COLUMBUS, Miss. (WCBI)- Hearing you’ve been diagnosed with cancer can be devastating.
Unfortunately, cancer is one of the leading causes of death in Mississippi.
According to the Mississippi State Department of Health, from 2011 to 2015, more than 17,000 Mississippians died from some form of cancer.
The study divided the state into five regions to show where cancer is the most prevalent and which age group, race, and gender is impacted the most.
“The increased number of cancer deaths in the state of Mississippi can be contributed to the issues of smoking, issues with access to care, and also issues with not finding cancer early,” said Mary Rush, a registered nurse and cancer navigator at Baptist Memorial Hospital.
The study showed that breast cancer is the leading cause of cancer death among African-American women with just over 3,000 dying from the disease.
“Sometimes due to lack of insurance or availability of the screenings methods such as a mammogram, I believe that’s one of the biggest barriers to African-American women getting breast cancer and catching these cancers early,” said Rush.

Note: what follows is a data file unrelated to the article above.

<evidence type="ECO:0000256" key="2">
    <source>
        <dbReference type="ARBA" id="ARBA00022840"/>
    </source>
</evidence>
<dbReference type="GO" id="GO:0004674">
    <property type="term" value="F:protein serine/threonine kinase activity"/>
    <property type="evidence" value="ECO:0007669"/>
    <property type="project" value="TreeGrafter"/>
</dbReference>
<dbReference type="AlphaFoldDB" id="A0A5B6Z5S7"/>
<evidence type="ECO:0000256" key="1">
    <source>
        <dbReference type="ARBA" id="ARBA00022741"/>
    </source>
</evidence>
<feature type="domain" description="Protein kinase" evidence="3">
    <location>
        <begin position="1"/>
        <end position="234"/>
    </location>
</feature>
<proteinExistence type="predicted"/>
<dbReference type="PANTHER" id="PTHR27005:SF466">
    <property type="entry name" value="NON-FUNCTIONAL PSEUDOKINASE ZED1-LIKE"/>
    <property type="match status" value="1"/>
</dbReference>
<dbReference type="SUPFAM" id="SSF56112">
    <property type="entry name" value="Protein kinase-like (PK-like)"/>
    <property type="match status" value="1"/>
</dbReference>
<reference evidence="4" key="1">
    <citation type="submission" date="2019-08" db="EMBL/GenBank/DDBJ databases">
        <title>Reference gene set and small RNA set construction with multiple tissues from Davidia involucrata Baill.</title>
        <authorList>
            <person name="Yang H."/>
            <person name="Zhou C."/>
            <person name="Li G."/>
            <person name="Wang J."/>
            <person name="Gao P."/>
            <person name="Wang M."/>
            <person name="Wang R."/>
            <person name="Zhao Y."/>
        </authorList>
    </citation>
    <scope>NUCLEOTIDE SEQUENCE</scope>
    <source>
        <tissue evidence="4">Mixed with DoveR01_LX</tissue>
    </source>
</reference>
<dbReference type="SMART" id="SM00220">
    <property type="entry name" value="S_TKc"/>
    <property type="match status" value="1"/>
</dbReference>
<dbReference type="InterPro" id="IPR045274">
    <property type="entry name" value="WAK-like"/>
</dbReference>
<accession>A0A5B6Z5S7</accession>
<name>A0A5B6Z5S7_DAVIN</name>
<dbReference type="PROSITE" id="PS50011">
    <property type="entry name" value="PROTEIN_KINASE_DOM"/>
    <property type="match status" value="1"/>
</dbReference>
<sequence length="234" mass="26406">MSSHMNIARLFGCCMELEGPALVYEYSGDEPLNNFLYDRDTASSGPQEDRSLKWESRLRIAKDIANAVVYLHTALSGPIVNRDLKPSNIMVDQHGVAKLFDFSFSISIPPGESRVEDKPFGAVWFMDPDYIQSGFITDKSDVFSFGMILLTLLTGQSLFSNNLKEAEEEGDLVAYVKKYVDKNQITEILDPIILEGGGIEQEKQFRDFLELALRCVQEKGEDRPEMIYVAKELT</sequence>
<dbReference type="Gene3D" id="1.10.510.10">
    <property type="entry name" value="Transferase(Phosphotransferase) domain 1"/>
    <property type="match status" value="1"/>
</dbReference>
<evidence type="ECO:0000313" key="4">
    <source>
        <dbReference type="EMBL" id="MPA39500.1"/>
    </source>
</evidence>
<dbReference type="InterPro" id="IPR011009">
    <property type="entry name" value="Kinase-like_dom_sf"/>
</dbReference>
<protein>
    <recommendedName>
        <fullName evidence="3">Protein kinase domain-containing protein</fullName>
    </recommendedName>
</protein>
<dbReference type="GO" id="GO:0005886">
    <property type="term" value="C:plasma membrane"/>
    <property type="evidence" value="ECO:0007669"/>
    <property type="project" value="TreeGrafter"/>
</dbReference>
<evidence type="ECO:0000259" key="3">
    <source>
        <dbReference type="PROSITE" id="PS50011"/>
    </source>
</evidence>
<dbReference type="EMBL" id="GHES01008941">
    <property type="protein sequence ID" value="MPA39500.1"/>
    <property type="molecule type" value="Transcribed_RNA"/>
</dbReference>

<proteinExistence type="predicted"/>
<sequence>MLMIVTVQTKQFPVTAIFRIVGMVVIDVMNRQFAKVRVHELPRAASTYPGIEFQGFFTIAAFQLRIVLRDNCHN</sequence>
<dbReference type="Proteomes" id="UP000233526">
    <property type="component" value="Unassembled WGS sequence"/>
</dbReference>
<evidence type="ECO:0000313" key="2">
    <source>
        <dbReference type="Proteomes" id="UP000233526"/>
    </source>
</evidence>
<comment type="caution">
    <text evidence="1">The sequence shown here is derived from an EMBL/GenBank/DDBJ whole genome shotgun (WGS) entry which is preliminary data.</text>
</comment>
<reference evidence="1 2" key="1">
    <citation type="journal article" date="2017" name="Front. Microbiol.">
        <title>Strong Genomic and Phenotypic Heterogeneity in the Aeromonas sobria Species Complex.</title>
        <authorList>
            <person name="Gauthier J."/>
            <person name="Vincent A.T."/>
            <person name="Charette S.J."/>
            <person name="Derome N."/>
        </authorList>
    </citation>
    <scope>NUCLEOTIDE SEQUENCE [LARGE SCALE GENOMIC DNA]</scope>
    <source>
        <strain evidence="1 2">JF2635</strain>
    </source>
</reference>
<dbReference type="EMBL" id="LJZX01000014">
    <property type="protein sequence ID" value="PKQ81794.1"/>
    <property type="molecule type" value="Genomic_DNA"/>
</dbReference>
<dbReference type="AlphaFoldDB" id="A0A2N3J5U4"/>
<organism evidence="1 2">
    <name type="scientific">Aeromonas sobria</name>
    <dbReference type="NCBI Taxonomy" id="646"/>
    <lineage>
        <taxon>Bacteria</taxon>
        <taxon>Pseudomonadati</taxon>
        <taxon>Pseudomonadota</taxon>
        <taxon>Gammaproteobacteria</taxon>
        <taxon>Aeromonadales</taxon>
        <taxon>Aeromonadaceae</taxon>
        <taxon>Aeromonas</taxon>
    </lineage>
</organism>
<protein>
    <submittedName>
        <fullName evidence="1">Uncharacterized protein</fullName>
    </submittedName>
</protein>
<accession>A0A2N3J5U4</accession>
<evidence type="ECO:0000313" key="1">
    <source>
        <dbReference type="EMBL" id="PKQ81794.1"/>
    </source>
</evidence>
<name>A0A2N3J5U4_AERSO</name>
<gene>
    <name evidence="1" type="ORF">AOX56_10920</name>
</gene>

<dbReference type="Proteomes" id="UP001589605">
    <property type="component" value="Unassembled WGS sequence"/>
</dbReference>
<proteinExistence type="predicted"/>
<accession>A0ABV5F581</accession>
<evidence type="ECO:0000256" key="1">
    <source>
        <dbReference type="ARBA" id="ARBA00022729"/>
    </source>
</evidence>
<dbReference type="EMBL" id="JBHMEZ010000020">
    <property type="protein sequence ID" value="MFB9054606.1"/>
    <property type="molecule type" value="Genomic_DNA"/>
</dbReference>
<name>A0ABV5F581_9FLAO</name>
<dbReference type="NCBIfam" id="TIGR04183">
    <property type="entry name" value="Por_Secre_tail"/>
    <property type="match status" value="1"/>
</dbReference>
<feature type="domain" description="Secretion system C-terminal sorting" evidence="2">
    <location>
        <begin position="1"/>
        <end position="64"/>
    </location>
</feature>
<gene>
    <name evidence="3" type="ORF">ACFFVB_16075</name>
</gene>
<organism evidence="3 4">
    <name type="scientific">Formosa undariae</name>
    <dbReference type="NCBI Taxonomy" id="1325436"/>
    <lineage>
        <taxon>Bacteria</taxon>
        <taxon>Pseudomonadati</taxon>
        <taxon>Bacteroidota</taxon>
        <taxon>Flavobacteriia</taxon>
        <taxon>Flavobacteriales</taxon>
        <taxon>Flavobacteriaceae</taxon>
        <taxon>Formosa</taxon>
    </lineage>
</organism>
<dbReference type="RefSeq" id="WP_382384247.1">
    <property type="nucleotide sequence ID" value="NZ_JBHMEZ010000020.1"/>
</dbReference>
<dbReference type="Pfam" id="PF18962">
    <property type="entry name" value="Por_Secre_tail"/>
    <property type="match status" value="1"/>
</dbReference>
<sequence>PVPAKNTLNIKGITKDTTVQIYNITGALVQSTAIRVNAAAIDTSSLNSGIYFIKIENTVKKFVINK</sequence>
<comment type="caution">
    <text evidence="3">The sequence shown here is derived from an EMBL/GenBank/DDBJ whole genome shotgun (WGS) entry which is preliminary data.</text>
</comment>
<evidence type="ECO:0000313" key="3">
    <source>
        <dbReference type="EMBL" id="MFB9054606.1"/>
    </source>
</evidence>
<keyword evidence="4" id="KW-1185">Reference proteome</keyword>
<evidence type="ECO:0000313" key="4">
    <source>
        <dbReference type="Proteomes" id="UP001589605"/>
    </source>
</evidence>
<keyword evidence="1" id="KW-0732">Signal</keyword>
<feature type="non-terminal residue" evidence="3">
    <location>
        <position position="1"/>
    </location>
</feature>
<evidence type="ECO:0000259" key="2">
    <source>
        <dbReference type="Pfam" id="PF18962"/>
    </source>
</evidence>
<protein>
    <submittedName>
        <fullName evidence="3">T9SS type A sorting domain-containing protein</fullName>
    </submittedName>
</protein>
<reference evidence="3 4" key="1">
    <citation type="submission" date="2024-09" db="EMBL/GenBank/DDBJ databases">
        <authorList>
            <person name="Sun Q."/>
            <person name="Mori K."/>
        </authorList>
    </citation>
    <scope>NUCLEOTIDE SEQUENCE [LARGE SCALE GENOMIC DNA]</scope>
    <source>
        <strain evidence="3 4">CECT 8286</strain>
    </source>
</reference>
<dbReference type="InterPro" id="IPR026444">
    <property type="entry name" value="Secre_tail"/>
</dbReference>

When it comes to African-American males, prostate and colon cancers are the leading causes of cancer deaths with more than four thousand dying due to the disease.
“I believe that our dietary practices, as well as not necessarily understanding the process of a colonoscopy, or even knowing that it’s time to get your colonoscopy, 50 years is the recommended age, I believe that colon cancer in African-American men, the death rate is due to those factors,” Rush expressed.
However, in white men and women, it was another form of cancer they’re being impacted by, lung cancer.
The study shows just over 4,000 males and nearly 3,000 women died from the disease.
“We certainly know that smoking is one of the highest contributors to lung cancer, actually it’s the greatest causes of cancer in the lungs,” said Rush.
Rush said being educated on these diseases, along with screenings and early testing, are a few ways to help decrease these cancer rates.
BMH offers educational services and screenings to help people treat and and stay on top of cancer diseases.
On January 25, the hospital will host a free prostate screening for all males over the age of 40.
The screenings take place from 8 to 11:45 a.m. then resume from 1 p.m. to 2 p.m.
For more information on cancer statistics in the state, just visit https://msdh.ms.gov/msdhsite/_static/resources/7952.pdf for more information.